gotten is a strange word: common in USA English, but long-forgotten in UK English, except when we quote the saying, Ill-gotten gains.
hey i forgot

"what's your good name?" - clearly this must be a literal translation of App ka Shubh Naam Kya Hai?

Last edited by aah78 : 15th July 2008 at 19:57. Reason: Posts merged. Please use the EDIT button and MULTI-QUOTE instead of multiple posts. Thanks!
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Old 15th July 2008, 14:29   #701
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Originally Posted by shankar.balan View Post
what about that archaic and interesting "abusive epithet" - "You misbegotten son of an intemperate Camel!!!" - similar abuses usually occur in the Tintin series (atleast in the unexpurgated versions).
Like 'Thundering typhoons' or 'blistering barnacles'? Don't remember others as it's been almost 2 decades since I read Tintin comics.

Quote:
Originally Posted by shankar.balan View Post
then many people say "close the light" - literal translation of "Batti Bandh Karo" - amazing - luckily they dont say "Burn the light" as a literal translation of "Batti Jala Do"
Please refer to my earlier post on this, which reads as:-
"Hmm, reminds me of a South Indian pal who was educated in Bihar. He said 'open the fan' (fan kholo), and I remember responding with 'aint got no screw-driver'."

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Old 15th July 2008, 14:36   #702
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Originally Posted by PhrozenFire View Post
. Your logic makes complete sense. However, it seemed to me 'To whom...' was the American form of usage. If it is the standard British business/legal usage as well, I wonder why and how 'whomsoever' came to be so popularly used!
I think that some Americans and some Indians value a word according to how many syllables it has! Upgradation being my most-hated example!

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Originally Posted by vnabhi View Post
Please refer to my earlier post on this, which reads as:-
"Hmm, reminds me of a South Indian pal who was educated in Bihar. He said 'open the fan' (fan kholo), and I remember responding with 'aint got no screw-driver'."
Did you have to slow the radio so you could hear what he said?

Last edited by aah78 : 15th July 2008 at 19:58. Reason: Posts merged. Please use the EDIT button and MULTI-QUOTE instead of multiple posts. Thanks!
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Old 15th July 2008, 14:39   #703
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i collect tintin and asterix too - this is a bit off topic but I love the names.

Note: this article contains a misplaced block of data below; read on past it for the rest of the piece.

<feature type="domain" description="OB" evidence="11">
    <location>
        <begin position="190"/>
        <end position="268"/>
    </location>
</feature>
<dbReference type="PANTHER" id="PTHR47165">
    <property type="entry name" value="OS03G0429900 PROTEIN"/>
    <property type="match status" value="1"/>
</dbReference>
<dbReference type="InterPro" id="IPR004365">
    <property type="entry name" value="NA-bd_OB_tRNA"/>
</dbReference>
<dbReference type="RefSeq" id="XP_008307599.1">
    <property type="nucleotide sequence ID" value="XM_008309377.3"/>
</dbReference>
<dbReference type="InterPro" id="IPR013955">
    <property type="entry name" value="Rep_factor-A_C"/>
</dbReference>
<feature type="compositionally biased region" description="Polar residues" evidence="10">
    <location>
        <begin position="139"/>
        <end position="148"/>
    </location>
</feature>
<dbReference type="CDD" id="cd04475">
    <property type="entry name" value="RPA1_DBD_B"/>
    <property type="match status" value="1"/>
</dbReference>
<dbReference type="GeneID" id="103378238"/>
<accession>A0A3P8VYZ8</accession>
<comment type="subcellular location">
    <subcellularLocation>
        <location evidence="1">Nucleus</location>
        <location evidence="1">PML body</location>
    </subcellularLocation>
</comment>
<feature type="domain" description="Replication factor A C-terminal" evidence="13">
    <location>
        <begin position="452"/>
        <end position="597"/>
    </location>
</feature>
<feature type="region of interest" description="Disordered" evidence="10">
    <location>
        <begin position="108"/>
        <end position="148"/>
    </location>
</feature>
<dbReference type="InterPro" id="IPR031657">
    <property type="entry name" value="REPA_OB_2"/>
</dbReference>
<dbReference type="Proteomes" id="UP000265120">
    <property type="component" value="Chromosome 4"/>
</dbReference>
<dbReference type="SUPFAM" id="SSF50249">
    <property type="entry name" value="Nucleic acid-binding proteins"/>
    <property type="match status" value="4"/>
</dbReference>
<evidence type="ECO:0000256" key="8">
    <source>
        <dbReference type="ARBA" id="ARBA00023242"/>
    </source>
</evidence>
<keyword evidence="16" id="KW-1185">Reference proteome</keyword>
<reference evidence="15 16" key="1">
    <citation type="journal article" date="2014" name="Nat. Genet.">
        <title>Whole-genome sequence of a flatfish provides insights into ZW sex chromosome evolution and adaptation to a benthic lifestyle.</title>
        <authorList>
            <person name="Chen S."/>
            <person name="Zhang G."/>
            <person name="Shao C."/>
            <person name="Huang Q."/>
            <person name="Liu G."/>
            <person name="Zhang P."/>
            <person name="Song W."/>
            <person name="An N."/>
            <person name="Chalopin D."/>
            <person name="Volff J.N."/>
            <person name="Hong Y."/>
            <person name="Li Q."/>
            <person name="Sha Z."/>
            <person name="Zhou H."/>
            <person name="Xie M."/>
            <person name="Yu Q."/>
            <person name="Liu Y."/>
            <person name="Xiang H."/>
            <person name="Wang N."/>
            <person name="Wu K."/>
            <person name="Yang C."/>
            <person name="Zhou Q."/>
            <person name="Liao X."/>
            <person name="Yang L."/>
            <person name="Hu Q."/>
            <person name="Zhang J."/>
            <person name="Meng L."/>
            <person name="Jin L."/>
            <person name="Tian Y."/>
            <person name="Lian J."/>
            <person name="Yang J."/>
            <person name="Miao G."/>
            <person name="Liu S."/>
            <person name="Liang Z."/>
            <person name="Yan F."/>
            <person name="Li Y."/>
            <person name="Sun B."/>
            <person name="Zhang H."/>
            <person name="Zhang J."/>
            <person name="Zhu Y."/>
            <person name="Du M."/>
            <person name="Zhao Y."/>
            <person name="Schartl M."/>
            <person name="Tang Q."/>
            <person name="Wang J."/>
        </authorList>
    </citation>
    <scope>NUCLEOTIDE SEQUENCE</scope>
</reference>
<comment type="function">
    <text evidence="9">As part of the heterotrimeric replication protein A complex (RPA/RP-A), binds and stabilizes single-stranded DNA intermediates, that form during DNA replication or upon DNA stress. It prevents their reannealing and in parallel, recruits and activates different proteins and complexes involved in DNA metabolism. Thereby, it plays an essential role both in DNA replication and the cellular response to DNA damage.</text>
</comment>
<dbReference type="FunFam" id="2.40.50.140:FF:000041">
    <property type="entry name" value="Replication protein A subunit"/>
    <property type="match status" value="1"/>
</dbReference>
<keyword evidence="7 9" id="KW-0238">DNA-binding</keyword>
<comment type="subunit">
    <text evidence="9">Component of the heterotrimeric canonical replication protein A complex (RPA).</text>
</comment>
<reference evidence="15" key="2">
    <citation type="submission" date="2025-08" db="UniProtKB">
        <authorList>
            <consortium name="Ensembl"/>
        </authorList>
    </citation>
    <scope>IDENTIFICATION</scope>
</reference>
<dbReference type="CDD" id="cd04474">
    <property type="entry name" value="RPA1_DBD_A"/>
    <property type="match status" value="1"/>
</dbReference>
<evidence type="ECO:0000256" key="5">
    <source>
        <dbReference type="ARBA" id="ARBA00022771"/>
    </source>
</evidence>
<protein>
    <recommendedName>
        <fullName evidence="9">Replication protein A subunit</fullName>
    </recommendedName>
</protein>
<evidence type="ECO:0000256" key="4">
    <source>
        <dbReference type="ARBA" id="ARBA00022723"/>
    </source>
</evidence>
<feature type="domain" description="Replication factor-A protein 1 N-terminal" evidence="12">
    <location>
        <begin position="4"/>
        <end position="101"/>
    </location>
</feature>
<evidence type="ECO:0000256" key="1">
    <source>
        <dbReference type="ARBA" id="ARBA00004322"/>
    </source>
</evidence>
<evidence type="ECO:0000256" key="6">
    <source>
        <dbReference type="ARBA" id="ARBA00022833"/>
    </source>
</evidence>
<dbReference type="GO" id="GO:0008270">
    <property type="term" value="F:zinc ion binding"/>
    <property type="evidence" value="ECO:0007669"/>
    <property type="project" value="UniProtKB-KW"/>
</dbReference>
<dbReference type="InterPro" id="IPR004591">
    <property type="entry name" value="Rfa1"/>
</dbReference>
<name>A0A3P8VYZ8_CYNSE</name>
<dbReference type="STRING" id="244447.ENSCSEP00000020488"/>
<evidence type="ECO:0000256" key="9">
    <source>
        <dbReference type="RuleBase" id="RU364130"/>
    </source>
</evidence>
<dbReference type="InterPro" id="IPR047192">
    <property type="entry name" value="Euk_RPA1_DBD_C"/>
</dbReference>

good to forget the world around you sometimes and go back to childhood though some of the puns and allusions in both tintin and asterix are more likely to be appreciated by Adults

some of the names in Asterix are fantastic as are tha characters these names are matched to- I think the entire credit must go to the translators in this case!

prawnsinaspix - "prawns in aspic"
timandahaf - "tim and a half" and the others - telegraf, fotograf, riffraff etc

then tibia,fibula and metatarsus - bones in the human body

and the Roman chaps - Marcus Ginantonicus - "Gin and Tonic"
Caius Fatuous - "Fatuous"
Centurion Gaius Veriambitius -"very ambitious"

The Egyptian Architects- Artifis and Edifis

The Greek - "Iam Diabetes, a guide"

not to forget the Gauls - Getafix, Unhygienix, Fulliautomatix, Cacofonix, Vitalstatistix etc

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Originally Posted by vnabhi View Post
Like 'Thundering typhoons' or 'blistering barnacles'? Don't remember others as it's been almost 2 decades since I read Tintin comics.
I read that one - literal translation!

Quote:
Originally Posted by vnabhi View Post
Please refer to my earlier post on this, which reads as:-
"Hmm, reminds me of a South Indian pal who was educated in Bihar. He said 'open the fan' (fan kholo), and I remember responding with 'aint got no screw-driver'."
Note from the Team-BHP Support Staff : Please use the "edit" button if posting within 15 minutes of the first post, instead of creating another back-to-back post.

Also use "Multi Quote" option for quoting Multiple posts.

Last edited by aah78 : 15th July 2008 at 19:58. Reason: Posts merged. Please use the EDIT button and MULTI-QUOTE instead of multiple posts. Thanks!
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Old 15th July 2008, 14:46   #704
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Price & Worth - Synonyms
Priceless & Worthless - Antonyms
No wonder English is a funny language
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Old 15th July 2008, 14:46   #705
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thats a fine thing you've posted - OFF TOPIC (SORRY)- my sister married into a Telugu family and within 6 months into her marriage she learnt the Telugu language. She speaks it fluently. I think it is a question of attitude thats all.
I ve been trying to learn Kannada since I live in Bangalore now - but Im learning very slowly. However, I do my best to speak to local fruit vendors, auto rickshaw drivers and so on, whenever I get the chance. Since most of the grocery shop people appear to be from Kerala, atleast I get a chance to air out my Malayalam!

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There was a Tamil girl in my office in 1996, she had freshly moved to Bangalore from a small Tamilnadu town. She didn't know a word of Kannada. A year later she fell in love and married a local colleague. When I met the couple again in 1998 in USA, I was shocked to see her hold near perfect conversation in Kannada. If one is constantly exposed to a language, I feel it is hard not to pickup the language.

My recently deceased aunt who lived 50 years of her married life in Mumbai could speak better Marathi and Hindi than her mother tongue Tulu. In fact her Tulu was always sprinkled with Marathi words.

Hmm, I think we are getting away from English grammar which is the real topic here...